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Your guide to Chesaeake Country's freshest produce and more!

The Stink Bugs Want In

Don’t welcome them!

If you thought the Japanese beetles (aka ladybugs) were bad last year, get ready for worse this fall, when invading stinkbugs join the Japanese beetles. This is the worst year I have ever witnessed for stinkbugs.

Stinkbugs are harmless to humans and pets, but they are a nuisance and difficult to control. They derive their name from the foul odor they release when you squeeze the abdomen. It reminds me of smelly dirty socks with a slightly sweet odor. 

I have hung a fly-swatter outside so that I can swat stinkbugs at the door and casings to prevent them from entering the house. 

The persimmon harvest season has started, and it is impossible for me to pick persimmons without stinkbugs crawling over my hands and arms and into my shirt. They are already attaching themselves to doors and windows of our house in search of a warm place to spend the winter. 

I discarded at least two or three percent of my peach harvest due to stinkbug damage. Stinkbugs cause distortions in peaches known as cat-facing, making the fruit unacceptable.

To survive the winter, they are starting to seek shelter. You will find them in stacks of wood, under boxes or containers, in cracks and crevices of shingles. Before you bring in firewood, make certain to bang each piece on a hard surface. Thoroughly inspect all containers before you bring them into the house, including your potted houseplants. If you have hanging baskets that are dense with plants, turn them upside down and shake them vigorously before bringing them indoors.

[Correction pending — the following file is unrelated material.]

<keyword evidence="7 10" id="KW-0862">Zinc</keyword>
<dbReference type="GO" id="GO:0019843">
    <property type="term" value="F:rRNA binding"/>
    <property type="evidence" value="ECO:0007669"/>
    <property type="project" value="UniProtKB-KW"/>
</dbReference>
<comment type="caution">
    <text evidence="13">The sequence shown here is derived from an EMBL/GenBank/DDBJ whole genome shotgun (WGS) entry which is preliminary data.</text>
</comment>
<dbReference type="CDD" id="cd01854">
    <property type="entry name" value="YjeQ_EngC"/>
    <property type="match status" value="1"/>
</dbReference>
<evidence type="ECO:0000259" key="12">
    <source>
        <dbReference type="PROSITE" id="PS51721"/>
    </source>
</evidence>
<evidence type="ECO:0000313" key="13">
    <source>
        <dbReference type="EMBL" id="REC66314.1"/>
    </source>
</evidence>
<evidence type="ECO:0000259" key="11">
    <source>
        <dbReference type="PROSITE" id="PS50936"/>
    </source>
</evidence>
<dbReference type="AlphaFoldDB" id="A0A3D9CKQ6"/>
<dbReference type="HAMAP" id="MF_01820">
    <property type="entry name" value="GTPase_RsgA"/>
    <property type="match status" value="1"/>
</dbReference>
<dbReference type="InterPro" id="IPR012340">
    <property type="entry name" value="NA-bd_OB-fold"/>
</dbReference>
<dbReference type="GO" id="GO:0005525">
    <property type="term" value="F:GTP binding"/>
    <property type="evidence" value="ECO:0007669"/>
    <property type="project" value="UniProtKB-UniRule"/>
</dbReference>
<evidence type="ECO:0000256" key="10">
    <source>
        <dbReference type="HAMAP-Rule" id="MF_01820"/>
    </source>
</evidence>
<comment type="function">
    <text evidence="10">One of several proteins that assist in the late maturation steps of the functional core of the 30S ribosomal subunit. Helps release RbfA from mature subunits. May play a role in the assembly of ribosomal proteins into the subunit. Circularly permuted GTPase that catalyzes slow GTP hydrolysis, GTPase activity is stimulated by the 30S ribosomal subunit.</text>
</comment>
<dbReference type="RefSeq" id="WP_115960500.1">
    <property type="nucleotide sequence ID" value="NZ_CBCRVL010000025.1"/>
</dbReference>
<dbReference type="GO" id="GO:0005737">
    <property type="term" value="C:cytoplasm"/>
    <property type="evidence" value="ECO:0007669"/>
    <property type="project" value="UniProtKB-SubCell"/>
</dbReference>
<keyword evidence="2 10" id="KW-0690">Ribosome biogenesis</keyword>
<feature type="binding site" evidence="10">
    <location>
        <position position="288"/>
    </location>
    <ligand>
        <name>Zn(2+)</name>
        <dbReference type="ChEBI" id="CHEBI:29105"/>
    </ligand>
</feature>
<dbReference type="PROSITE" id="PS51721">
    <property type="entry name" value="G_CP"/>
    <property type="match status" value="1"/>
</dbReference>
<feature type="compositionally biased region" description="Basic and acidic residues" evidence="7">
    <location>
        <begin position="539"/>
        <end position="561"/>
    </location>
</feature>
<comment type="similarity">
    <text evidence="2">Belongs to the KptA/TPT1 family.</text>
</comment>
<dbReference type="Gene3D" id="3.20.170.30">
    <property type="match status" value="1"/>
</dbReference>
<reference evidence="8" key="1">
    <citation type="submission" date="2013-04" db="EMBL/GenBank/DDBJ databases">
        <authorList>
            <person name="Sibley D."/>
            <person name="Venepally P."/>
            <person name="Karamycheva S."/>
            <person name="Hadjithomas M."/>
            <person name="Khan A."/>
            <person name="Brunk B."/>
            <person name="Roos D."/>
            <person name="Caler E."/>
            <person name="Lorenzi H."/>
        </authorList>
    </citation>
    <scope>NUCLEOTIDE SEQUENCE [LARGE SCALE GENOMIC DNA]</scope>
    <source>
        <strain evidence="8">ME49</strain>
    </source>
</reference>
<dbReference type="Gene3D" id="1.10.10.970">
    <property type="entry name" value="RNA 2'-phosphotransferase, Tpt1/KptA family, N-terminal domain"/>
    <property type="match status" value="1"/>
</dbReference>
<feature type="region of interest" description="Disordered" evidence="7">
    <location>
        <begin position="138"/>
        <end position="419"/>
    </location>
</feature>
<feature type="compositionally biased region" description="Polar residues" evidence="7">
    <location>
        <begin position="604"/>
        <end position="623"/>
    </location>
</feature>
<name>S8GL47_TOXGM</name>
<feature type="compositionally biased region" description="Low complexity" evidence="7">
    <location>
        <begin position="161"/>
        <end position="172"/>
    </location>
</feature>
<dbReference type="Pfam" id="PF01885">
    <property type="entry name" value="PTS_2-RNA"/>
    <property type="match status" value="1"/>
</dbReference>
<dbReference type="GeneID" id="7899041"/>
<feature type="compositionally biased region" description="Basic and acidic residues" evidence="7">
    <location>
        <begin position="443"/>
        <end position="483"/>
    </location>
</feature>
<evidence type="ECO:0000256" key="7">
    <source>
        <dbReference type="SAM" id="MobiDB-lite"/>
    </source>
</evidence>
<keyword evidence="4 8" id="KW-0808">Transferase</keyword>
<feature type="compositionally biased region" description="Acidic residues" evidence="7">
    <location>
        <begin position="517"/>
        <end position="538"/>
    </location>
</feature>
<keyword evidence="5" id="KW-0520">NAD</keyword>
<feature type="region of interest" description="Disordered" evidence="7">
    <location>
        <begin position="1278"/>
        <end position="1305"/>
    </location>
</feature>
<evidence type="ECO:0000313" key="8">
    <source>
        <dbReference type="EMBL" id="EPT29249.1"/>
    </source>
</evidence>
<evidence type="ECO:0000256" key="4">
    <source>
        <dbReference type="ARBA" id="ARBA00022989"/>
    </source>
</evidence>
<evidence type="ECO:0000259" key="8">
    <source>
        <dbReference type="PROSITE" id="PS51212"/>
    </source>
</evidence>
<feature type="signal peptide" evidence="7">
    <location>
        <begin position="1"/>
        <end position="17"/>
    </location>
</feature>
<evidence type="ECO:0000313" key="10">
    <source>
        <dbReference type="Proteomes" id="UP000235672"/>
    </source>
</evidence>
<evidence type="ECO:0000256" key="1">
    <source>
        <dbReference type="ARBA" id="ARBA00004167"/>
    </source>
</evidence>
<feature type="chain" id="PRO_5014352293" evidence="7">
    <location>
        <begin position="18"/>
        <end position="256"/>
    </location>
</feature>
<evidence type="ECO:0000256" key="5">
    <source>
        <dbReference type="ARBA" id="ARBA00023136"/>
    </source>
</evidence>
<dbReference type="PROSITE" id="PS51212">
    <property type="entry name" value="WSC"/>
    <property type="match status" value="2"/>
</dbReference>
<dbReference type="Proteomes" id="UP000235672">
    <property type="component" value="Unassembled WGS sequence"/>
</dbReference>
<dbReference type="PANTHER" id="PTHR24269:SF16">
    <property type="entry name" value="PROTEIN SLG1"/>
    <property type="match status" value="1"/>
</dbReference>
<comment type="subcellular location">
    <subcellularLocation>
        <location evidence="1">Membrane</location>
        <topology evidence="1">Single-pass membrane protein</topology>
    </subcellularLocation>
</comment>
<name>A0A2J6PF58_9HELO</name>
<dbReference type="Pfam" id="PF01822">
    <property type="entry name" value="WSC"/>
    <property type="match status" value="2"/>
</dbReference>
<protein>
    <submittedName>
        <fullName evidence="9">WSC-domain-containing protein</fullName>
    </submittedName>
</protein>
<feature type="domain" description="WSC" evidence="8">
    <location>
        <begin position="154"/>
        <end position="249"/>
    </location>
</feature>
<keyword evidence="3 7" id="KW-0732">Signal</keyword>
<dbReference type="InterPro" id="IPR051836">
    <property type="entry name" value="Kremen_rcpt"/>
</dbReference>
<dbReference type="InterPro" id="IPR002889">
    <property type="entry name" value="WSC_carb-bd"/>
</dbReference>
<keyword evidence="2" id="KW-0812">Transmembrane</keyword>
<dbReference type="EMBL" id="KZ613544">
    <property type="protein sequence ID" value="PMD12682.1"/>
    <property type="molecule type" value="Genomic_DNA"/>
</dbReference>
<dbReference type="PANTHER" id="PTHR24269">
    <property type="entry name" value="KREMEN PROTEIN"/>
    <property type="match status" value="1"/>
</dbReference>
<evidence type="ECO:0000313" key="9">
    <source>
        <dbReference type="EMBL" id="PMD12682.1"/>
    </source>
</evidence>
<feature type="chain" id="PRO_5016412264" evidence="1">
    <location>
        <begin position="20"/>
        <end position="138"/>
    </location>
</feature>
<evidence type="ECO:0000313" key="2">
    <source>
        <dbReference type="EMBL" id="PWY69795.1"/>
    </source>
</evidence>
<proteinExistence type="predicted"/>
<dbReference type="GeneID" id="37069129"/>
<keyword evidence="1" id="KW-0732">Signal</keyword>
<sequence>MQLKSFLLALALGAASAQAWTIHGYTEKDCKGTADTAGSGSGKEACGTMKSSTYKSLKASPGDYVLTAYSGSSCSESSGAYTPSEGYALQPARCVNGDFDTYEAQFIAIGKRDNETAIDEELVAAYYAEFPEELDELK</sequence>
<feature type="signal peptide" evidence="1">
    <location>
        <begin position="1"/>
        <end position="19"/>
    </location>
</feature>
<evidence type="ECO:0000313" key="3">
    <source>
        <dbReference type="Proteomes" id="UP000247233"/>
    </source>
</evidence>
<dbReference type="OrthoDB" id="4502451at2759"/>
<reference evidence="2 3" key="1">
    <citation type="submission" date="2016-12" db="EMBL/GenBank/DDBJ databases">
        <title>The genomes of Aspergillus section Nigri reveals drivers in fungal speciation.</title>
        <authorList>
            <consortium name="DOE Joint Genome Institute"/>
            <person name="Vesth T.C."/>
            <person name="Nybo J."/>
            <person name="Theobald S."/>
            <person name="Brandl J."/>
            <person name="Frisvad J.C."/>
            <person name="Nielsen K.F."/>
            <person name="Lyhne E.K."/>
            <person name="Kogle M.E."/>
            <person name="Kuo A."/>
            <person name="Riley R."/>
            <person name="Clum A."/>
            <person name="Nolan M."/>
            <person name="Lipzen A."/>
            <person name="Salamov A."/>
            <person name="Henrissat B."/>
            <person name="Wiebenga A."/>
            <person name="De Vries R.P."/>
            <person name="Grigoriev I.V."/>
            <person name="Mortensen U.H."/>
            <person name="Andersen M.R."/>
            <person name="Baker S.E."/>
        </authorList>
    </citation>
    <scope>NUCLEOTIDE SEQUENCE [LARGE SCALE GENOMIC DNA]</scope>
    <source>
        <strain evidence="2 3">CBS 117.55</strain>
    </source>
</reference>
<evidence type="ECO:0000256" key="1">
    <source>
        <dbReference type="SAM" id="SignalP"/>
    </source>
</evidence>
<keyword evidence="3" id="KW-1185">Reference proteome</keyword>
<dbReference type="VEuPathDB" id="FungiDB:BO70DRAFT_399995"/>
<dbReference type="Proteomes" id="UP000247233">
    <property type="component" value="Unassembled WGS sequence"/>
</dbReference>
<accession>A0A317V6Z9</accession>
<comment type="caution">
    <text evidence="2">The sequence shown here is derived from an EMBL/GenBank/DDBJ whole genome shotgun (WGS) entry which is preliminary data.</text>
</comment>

If your house becomes invaded with stinkbugs, the only solution is to either sweep them up or vacuum them. Discard the bag immediately or you’ll spread that dirty-sock odor all over the house every time you use your vacuum cleaner. The odor is released from the gland as soon as the insect dies.

 

Transplanting Generous Native Trees

Q Some native holly are growing in an azalea patch, and native cedar trees have popped up everywhere. The cedar trees showed up about two or three years ago as saplings; now some of them are two to three feet high.

I would like to transplant the holly and cedar to other areas. The transplanting would result in similar sun exposure but not necessarily soil conditions. Years ago I moved a small cedar from really loose soil (sand-silt combination) to a more granular sandy condition. Once I dug out the cedar and went to pick it up with the shovel, all the soil dropped off. Nevertheless I stuck it in its present location, where it has flourished. I don’t know if the cedar is that hardy a tree or I was just lucky. Hence I have two questions.

First when is it best to transplant native holly and native cedar tress? Second, how does one proceed?

–Paul Hoffman, Lusby

 

A Now is the best time to transplant both cedars and hollies, providing you can keep them watered. Cedar trees are very hardy and will adapt to almost any soil conditions. That is why you see them in abandoned gravel pits, poor soils as well as wet soils.

To dig up your transplant, first you cut the horizontal roots by pressing the well-sharpened shovel straight into the ground. Cut all around the stem of the plant before you try to lift. For trees of both species that are two to three feet tall, you will need to dig a 12-inch ball. 

Next, place the tip of the shovel at a 30-degree angle outside the cut circle and press until the shovel is under the tree. It is best to moisten the soil well four to five days before digging. You want the soil moist but not wet.